Benefits of Living in a State with No Income Tax

Daniella Cressman

Disclaimer: This information is accurate and true to the best of my knowledge. Content is for informational or entertainment purposes only and does not substitute for personal counsel or professional advice in business, financial, legal, or technical matters.

Honestly, taxes can be extremely high, especially if you rake in a lot of cash during the year.

Nonetheless, moving to a state with no income tax will likely benefit people of all socioeconomic circumstances.

"Living in a state that doesn’t tax income can be a major advantage – especially to those in high income households. While many states force high earners to pay high taxes, states without personal income tax do not tax their earnings at all. This allows high earners to save much more of their money. For this reason, many wealthy individuals choose to live the majority of the year in states without a state income tax. Of course, not having to pay state income tax also benefits individuals of all income classes. Come tax season, residents of these states are able to pocket their hard-earned money and save for retirement, vacations, school tuition and more." —Marian White

Unfortunately, every decision has its downside, and the states with no income tax—Washington, Alaska, Texas, Florida, Nevada, South Dakota, and Wyoming— tend to have exceptionally high sales taxes and property taxes.

"Be aware that if a state doesn’t impose state income tax, it typically makes up for it by raising taxes elsewhere. For instance, while Texas and New Hampshire do not tax earned income, they do have exceptionally high property tax rates, according to Business Insider. In addition, many of these states also impose high sales tax on groceries and goods. Bankrate points out that Tennessee has one of the highest sales tax rates in the country, charging a 7 percent sales tax statewide. The website also notes that 'Texas and Nevada have above-average sales taxes, and Texas also has higher-than-average effective property tax rates. Florida relies on sales taxes, and its property taxes are above the national average.'"—Marian White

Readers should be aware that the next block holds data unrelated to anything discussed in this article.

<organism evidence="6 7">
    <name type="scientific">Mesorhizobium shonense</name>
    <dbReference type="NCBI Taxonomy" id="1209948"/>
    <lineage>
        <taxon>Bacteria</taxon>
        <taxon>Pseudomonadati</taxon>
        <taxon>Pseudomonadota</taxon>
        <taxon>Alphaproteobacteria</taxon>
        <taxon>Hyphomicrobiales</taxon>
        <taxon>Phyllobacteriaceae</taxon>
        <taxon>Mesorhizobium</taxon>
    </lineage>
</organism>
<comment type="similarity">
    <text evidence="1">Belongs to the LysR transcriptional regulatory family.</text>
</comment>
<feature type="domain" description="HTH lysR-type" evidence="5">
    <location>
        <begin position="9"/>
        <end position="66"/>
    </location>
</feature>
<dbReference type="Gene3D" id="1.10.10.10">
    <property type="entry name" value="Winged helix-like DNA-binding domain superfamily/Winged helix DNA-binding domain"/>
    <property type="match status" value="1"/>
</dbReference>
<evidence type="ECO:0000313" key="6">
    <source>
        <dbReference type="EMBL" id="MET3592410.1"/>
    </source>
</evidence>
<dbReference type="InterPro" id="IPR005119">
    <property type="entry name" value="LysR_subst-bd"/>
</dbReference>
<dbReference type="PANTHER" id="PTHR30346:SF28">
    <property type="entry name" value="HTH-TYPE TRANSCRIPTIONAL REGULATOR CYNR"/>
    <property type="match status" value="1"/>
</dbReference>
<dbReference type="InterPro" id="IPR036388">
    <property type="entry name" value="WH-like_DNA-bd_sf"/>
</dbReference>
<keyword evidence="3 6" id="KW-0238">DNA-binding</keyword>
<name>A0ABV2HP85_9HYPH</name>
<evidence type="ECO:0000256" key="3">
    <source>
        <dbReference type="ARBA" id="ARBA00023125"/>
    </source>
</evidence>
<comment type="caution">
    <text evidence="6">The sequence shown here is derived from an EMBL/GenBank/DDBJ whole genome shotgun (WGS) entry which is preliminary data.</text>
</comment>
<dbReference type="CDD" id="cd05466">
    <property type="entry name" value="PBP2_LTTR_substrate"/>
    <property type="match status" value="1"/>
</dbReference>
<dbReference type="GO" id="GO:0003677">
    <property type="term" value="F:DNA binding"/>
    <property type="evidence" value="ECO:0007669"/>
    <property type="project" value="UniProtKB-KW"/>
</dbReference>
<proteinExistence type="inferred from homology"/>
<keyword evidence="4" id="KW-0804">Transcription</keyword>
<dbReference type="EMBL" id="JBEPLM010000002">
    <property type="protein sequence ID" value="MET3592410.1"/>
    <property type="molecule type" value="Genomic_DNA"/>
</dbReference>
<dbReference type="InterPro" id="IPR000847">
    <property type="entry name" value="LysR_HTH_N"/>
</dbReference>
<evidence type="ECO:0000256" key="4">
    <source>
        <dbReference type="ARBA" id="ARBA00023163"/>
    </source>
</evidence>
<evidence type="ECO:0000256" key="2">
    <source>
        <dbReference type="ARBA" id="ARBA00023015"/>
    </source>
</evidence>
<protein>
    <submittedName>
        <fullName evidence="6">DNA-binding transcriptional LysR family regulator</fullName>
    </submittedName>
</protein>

That being said, it's still arguably worth it to move to a state that doesn't charge income tax, especially if you anticipate earning a significant amount in the next few years: you'll be able to save and invest a lot more of your earnings.

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Canadian-American author writing about local politics, personal finance, & dining in Albuquerque.

Albuquerque, NM

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